Sarah Palin’s Wikipedia Page Altered One Day Before Nomination

“Sarah Palin is the presumptive nominee of the Republican Party for Vice President of the United States in the 2008 presidential election. Yesterday, someone close to Palin made a whole bunch of edits to her Wikipedia entry making it a little more palatable for the centrists. For those who are interested in the old page, check Google’s cached version or download screenshots (might be slow to load due to file size) from August 21st 2008 and August 29th 2008 and compare the notes for yourself.” (Headsetoptions)

Facial Frontier

The human face can reveal much about a person — whether they like it or not: “In his new book, The Kingdom of Infinite Space: A Fantastical Journey Around Your Head (Yale University Press), [Raymond] Tallis sets out to make his readers into ‘astonished tourists of the piece of the world that is closest to them, so they never again take for granted the head that looks at them from the mirror.’ He begins his examination with the face.” (National Post)

…including what is likely the first analysis of harrumphing.


God and Jerk at Yale

Getting over it: “The difference between having a college degree and not having one is far greater than where you go to college. But where you go can determine, to a large extent, who you become. Some of us become jerks. And others spend our lives trying to figure out what it meant to have been there — and how to get over it.” (Chronicle of Higher Education)

In Defense of the Beta Blocker

Skeletal formula of propranolol, the first cli...

A performance-enhancing drug that is fair to use? “From a competitive standpoint, this is what makes beta blockers so interesting : they seem to level the playing field for anxious and non-anxious performers, helping nervous performers much more than they help performers who are naturally relaxed. In the British study, for example, the musician who experienced the greatest benefit was the one with the worst nervous tremor. This player’s score increased by a whopping 73%, whereas the musicians who were not nervous saw hardly any effect at all.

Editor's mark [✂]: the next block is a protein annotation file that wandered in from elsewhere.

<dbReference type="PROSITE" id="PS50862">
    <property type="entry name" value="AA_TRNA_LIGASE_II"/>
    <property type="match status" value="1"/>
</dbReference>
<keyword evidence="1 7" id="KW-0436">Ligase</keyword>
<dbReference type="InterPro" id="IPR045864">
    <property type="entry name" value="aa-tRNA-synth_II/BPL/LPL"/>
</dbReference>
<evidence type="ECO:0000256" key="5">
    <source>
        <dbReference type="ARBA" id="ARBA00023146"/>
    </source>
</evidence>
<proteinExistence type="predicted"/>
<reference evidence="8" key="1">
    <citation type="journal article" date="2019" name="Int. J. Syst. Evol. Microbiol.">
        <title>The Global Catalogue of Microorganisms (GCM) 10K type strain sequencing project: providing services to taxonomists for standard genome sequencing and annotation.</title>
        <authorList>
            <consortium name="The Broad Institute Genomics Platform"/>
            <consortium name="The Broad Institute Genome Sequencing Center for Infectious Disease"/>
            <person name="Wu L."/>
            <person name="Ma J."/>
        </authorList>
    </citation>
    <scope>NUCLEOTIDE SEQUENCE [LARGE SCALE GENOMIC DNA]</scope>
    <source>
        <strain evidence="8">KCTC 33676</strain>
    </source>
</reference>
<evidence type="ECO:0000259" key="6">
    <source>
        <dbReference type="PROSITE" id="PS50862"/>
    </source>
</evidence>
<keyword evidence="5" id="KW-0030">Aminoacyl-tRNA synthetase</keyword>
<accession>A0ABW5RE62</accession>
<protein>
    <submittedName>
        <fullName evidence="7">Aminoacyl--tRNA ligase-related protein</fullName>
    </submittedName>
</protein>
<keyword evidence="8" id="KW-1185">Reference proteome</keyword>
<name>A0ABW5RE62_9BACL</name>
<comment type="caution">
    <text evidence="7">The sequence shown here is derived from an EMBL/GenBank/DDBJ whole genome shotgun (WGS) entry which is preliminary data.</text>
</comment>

One of the most compelling arguments against performance enhancing drugs is that they produce an arms race among competitors, who feel compelled to use the drugs even when they would prefer not to, simply to stay competitive. But this argument falls away if the effects of the drug are distributed so unequally. If it’s only the nervous performers who are helped by beta blockers, there’s no reason for anyone other than nervous performers to use them.” — Carl Elliott, University of Minnesota bioethicist (Atlantic)


Sukiyaki Western Django


“English-language Western by Japanese director Takashi Miike. The all-Japanese cast, augmented by Quentin Tarantino in two cameo roles, learned their English dialogue phonetically and attack their lines as if the words were small furry animals that need to be beaten into submission. The dialogue is crammed with weird, Christopher Walken-esque line readings and bizarre placement of emphases—phrases like “You old biddy,” “Dang!” and “You reckon?” become hilariously divorced from meaning. But, like an alcoholic reduced to drinking sterno, the more you drink, the more brain cells you fry, and the better it tastes. Before long you not only start to understand Miike’s “through the looking glass” English but also to appreciate the cadences. It’s something like the dialogue in Deadwood or Cormac McCarthy’s writing: stiff, alien, occasionally silly but not without a hypnotic elegance all its own.

But why? The answer is simple: It’s a Takashi Miike film. The hardest-working man in showbiz, he’s made close to 80 movies, ranging from the good to the bad to the ugly, and if he’s going to make a Western, then it’s going to pay tribute to the truth that Westerns have never been solely an American undertaking—they’re an international language. With a title that’s one part Japanese (sukiyaki: the everything-in-a-bowl beef dish) and one part Italian (Django: the title character of Sergio Corbucci’s 1966 spaghetti-Western classic), Miike offers up an explosion of influences that mocks the idea of a monoculture that’s immune to foreign influence. Sukiyaki Western Django is a blend of Buddhist philosophy, film noir fatalism, Shakespeare’s Henry VI, and Japan’s very own 12th-century Genpei War. It’s a Wild West pageant of American history seen through Japanese eyes, reducing our entire frontier mythology to an ultraviolent grab for gold.” (Slate)